The Principal’s Calendar
is intended to help school leaders stay focused, organized, and growing. The Principal’s Calendar provides you with monthly lists of important responsibilities and legal requirements. In addition, it offers dates to remember (some just for fun) as well as critical professional development opportunities and resources. Finally, the Calendar challenges you to study and reflect on Attributes from the School Leader Paradigm - one per month. The Principal's Calendar is a benefit of membership to the Illinois Principals Association, so if you are not a member, join today! September's Featured AttributeStrategic
– Develops plans and appropriate mechanisms to achieve the school’s vision and goals.Associated CompetencyMission, Vision, and Strategic Planning
– Defines the mission as the intent of the school; fosters a vision of what the school will look like at its peak performance; strategically determines the procedural path to intentionally achieve the vision.Associated IntelligenceSystems Intelligence
– Individual understanding of the inter-workings and leadership of complex systems within an organization.For Your Reflection@Mandy Ellis
Principal, Dunlap Grade School, Dunlap, Central Illinois Valley, Region
Engaging staff and students in continuous improvement efforts at the classroom level begins on day one of the school year as students develop their own mission statement and goals. This process sets the stage for dynamic classroom collaboration, student engagement, student ownership, and accountability toward these goals.
As the school year progresses, students and teachers collaboratively write classroom goals and individual student goals. These goals are displayed in classroom data centers and student data binders, should align to building goals, and are communicated through the district, building, and classroom strategic plans. These goals are monitored through professional learning communities with teachers and during classroom meetings facilitated by students and in individual reading conferences. The power of the conversations that occur in professional learning communities and classroom meetings drive continuous improvement efforts and deeply embed the value of reading. Students communicate this progress to families during student-led conferences.
We can achieve this in the school setting as well as we lead our teachers and students to educational victory toward common and meaningful goals in a positive and supportive school culture with four key components:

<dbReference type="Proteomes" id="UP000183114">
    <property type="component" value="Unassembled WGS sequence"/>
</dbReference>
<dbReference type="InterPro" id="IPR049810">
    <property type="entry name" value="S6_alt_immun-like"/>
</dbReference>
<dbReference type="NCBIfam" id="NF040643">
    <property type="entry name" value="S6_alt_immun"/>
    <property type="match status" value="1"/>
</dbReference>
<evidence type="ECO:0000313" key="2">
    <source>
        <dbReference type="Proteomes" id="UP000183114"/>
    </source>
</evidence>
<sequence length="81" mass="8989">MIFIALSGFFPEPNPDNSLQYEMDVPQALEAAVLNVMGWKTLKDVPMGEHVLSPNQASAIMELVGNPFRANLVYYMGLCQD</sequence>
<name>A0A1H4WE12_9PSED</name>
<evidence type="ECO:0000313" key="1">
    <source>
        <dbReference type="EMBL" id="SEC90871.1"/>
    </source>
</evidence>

A. A dedicated and professional team of teachers, administrators, and support staff who understand how their individual roles contribute to the success of the school as a whole. This means ensuring that students are in learning environments that support creating a love of learning, regardless of the teacher they have.
B. Parents and community members who support the school, the students, and all learning endeavors through volunteerism and financial support of school initiatives.
C. Leaders who foster vision and a mission that places a priority on school goals.
D. An identifiable brand communicated efficiently to engage families and the community that includes an unwavering commitment to developing a culture of learning. To Keep You Thinking
In an age that is focused on data-formed instruction, we need to focus school goals to reflect the vision and mission statements on school-improvement plans. Many schools strive to develop “lifelong learners” or “globally aware citizens” or “respectful and responsible students.” When setting school improvement goals, we need to consider how the qualitative measures of learning can be used in setting school goals. Instructional leadership teams should consider more than just student achievement data when developing their school improvement plans. Some questions to consider as a leadership team:
In what ways do we want our students to grow as learners?
In what ways are our school goals supported through classroom goals and individual student goals? This cohesive and collaborative correlation not only provides a sense of purpose for the students and teachers but also provides a platform in which the school can communicate to the community what is important.
In what ways can we involve our students in developing meaningful goals?